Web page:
Had Rubin been the one to tell them and simply forgotten? And he took a good look to make sure he hadn’t overlooked this fact. It was a huge chunky oak table with sturdy legs with the two guys away from the door nearer the back wall and the two girls opposite. Rubin noticed that they had the types of faces that he could easily associate with and had seen so many times before, so he could understand in a way why they thought it might be ok for them to be here. They fitted in. The guy nearest Rubin seemed to want to be the porte-parole and kept on interrupting whenever anyone spoke. As he carried on talking, Rubin suddenly realised who it was, strangely he wasn’t really as surprised as he should have been, almost as if a small part of his psyche had allowed for the possibility of him being there. It was that joker Jonny Bar-Nathan from summer camp, the guy who’d pushed Shirley Ducassis in the artificial lake chipping her front tooth and who’d just stood there laughing and Rubin hadn’t been able to understand how someone could have been so callous over something like knocking someone’s tooth out. Bar-Nathan had been in the year above and he’d never have deigned to address a Palomino -- he was a Mohawk -- besides Rubin hadn’t really wanted anything to do with him. But they’d never spoken then or since so god knows what he was doing here. Rubin noticed that he hadn’t really changed, bearing that same juvenile-defiant-obsequious glaze, and Rubin was reminded of it and the only difference now was a few wrinkles, and when Rubin looked, he really didn’t know if he should acknowledge that he knew who he was and Rubin had this dilemma that he always had with people, which was whether to let them know or not that he knew who they were, because people always got a rise out of it, and they’d always say ‘oh, I’m so sorry, I don’t remember you’ and Rubin would have to condone the apology, so in the end he sort of squirmed and wasn’t sure whether Bar-Nathan took this to be a signalling of recognition or not. Jonny Bar-Nathan. And though they weren’t really audible, Rubin knew that some of them were Israeli -- Bar-Nathan certainly wasn’t even though he was trying his best to act like one -- as every time he went out of earshot, he caught snippets of those guttural consonants, even though Rubin had only the slenderest of grasps on the language himself.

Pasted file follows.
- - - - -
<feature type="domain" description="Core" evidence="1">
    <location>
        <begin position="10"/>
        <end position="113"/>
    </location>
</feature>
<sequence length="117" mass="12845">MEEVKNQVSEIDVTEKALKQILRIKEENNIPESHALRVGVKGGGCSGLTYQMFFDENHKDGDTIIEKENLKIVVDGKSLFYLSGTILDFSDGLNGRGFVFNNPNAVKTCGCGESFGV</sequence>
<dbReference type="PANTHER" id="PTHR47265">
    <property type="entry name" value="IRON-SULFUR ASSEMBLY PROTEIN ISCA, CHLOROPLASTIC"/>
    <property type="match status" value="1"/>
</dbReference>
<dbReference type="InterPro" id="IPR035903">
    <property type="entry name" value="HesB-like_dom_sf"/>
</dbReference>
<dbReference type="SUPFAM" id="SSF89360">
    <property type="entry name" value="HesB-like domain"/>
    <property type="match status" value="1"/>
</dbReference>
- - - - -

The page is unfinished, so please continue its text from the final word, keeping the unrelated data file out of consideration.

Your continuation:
When Rubin had initially approached, he hadn’t decided there and then that he was going to evict them by the application of flawless logic which went something like: this was his sister’s Bat Chayil, they were gatecrashers, they were nauseatingly nonchalant, he had every right to ask them to leave as a close person to the party-subject -- who could be closer than a brother -- no, despite the moral rectitude he deserved to serve upon them, he hadn’t approached them with this firm resolve that they’d be leaving after his request, however the conversation proceeded. Everything very much depended on the interaction and you couldn’t say what would happen just by calling on ideas of right and wrong, argument, and actions based upon those ideas, and Rubin was well aware of this framework.